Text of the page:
October 2, 2012
Caroline Norton continued. Logical Fallacies of the Law
- “legal fiction of man and wife” and “legal fiction”
o Page 8: women have no legal position - legal fiction holds her to this
o Page 28: the legislatures with never go through with the legal fiction
Calls attention to:
The farce of the marriage, the deeply logically inconsistent fact of the
legal systems treatment of married couples as a single unit, even
though they are not.
Complete enmity when a couple have separated
Hooks into the prey-predator metaphor found overall in her letter to
be applied directly to the law.
Law is not evidentiary; should be based on witness, testimonies etc.
She points out that the laws concerning the married couple actually
refuses epistolary and physical evidence.
o Caroline’s evidentiary letters from Norton’s lawyer and
Melbourne, evidencing Norton’s avarice in convicting
Melbourne. The law had no interest in this, then was based
on whim and caprice.
o Chiasmic meaning: allusion to the fictional nature of the law
- Reference to Scottish law, page 16:
o Various forms of cleavage between facets of the law; inconsistent between Scotland
Repeated implication that the country is logical incoherent, falling into an
Exemplifies various points at which the country cannot represent itself for
its lack of coherency.
o The Civil VS. The Sacred: women are bound by ecclesiastic law, men bound by state
law. The marriage is a civil bond for him, and a sacrament for her.
Moral responsibility implied through religious ties for women;
otherworldly consequences. Men’s only responsibility is to the state.
o Both in the standard of virtue and the state of marriage:
needs to be applied to either both or neither.
o Morality is used as a weapon against women; not only are
men exonerated by the law, but also are they exonerated
through social convention.
Norton’s defence of the civil:
Tends to adapt a conservative point of view, arguing from the point
of virtue – does end up upholding the ideology of separate spheres.
Looking to talk about a position in which both the wife and mother
have been demeaned to the point where there is no redress, no way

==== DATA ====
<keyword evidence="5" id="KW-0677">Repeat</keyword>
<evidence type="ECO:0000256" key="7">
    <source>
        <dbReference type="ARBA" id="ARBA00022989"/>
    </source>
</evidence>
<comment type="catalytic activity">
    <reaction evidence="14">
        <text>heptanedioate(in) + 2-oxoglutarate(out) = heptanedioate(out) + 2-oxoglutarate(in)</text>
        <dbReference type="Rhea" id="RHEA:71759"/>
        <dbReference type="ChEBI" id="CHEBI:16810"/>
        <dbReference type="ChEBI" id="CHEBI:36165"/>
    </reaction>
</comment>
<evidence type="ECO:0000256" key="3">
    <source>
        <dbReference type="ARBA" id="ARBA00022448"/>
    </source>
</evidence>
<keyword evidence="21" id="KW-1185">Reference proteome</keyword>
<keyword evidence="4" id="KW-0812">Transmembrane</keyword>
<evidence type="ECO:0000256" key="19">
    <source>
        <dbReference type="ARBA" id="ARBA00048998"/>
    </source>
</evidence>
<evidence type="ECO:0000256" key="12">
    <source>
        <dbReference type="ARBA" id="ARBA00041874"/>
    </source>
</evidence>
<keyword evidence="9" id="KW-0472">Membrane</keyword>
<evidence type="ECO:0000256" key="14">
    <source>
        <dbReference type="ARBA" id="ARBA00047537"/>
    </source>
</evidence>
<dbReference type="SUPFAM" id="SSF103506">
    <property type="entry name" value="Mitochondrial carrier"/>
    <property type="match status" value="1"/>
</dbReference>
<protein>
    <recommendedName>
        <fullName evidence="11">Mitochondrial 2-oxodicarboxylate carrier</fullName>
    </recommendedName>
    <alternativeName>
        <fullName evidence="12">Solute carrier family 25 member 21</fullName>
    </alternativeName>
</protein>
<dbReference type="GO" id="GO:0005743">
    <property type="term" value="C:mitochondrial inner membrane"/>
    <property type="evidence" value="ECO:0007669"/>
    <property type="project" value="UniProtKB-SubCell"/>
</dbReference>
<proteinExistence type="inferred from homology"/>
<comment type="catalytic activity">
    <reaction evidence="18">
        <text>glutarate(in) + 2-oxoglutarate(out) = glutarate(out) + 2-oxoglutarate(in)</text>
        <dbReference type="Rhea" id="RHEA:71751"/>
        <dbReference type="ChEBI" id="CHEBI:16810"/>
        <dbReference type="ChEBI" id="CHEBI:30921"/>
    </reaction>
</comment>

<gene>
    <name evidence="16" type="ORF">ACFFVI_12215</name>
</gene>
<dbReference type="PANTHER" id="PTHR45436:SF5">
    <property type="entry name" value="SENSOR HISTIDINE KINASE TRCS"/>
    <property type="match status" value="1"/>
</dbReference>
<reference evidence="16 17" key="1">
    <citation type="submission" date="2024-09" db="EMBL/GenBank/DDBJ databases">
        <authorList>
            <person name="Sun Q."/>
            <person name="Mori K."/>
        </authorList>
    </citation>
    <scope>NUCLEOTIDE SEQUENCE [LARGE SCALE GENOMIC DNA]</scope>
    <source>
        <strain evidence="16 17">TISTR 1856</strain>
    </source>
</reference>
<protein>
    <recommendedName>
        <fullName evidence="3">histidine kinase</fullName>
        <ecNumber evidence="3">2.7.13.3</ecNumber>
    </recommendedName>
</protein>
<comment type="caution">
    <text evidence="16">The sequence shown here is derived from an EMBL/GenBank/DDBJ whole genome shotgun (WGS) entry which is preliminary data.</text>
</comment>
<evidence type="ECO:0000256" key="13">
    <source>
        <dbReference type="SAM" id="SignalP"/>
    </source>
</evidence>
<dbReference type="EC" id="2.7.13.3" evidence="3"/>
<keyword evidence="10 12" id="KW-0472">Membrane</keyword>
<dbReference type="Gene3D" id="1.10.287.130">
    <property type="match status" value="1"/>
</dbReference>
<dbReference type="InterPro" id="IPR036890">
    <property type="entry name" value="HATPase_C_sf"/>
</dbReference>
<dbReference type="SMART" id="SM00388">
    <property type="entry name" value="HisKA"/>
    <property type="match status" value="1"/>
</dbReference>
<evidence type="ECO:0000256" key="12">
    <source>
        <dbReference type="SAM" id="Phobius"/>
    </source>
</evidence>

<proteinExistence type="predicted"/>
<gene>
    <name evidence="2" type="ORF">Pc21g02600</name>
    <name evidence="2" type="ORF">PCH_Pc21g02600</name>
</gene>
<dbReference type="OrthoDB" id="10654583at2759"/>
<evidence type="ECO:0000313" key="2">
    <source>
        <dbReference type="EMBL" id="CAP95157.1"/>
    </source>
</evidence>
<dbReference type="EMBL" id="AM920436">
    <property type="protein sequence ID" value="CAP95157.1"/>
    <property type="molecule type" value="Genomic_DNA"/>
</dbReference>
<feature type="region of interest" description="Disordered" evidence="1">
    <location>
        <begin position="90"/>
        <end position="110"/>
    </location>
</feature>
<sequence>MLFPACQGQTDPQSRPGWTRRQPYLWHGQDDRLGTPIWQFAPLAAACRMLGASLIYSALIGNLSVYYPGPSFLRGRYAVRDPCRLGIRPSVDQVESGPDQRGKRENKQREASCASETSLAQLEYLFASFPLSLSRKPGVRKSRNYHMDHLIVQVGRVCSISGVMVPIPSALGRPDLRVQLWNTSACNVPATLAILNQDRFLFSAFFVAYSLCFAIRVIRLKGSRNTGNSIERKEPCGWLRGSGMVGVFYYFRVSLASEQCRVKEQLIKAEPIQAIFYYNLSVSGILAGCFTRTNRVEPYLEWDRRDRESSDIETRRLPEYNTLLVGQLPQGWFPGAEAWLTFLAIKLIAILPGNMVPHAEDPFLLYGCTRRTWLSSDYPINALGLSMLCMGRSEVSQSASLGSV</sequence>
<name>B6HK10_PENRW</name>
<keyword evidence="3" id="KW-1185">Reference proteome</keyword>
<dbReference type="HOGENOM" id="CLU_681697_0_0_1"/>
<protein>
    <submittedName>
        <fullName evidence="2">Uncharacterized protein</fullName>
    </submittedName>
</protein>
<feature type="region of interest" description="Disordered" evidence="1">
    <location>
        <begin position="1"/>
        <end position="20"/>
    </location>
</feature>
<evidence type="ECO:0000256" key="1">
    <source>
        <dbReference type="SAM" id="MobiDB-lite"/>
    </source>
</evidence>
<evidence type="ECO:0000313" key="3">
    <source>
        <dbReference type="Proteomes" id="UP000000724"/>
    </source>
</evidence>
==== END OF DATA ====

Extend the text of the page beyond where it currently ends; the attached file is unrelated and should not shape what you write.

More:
back to a point of trust. o Many times she gave in to Mr. Norton’s performance of
If a woman has contracted necessities and cannot pay the
tradesperson, the tradesperson is unable to pursue her or her
husband because she does not exist.
One form of adultery (on behalf of the woman) is considered beyond pardon,
which does not hold up for the man.
Women had to get the sanctioned by the Lord Chancellor: who phrased an
adulterous man as “a little profligate”.
The effect of the phrase’s repetition: the more context it is applied to,
the more it is repeated, the more the absurdity is highlighted.
A deep satirisation of what is considered to be a small crime makes
its inequality more present.
Continues, giving ludicrous examples of men who were socially and legally
shamed for cheating at cards; applies the quality of sacredness to the cards.
The fallen man in early 19 century society is anyone who appropriates the
property of another or makes illegal gains for himself; the social and legal
upheaval has no comparison to adultery.
The trivialization of the familial, the dismissal of women in charge of
children and deep attention to card games.
The perversity of the law is exposed, perhaps even its inability to
comment on the moral based upon this perversity.
The law speaks as a voluptuary, diabolical, allowing freedom from restraint
for a part of the population; Norton paints the law as an inciter towards self
indulgence. Condoning fickleness, passions that Wollstonecraft claimed to be
that of the Easter tyrant.
o Develops notion of tyranny as a debaser of the nation itself:
Bad laws foster corruptness.
Makes man and the law out as tyrants, using the language of revolution.
The law as a tyrant erases selectively the wife and the tradesman,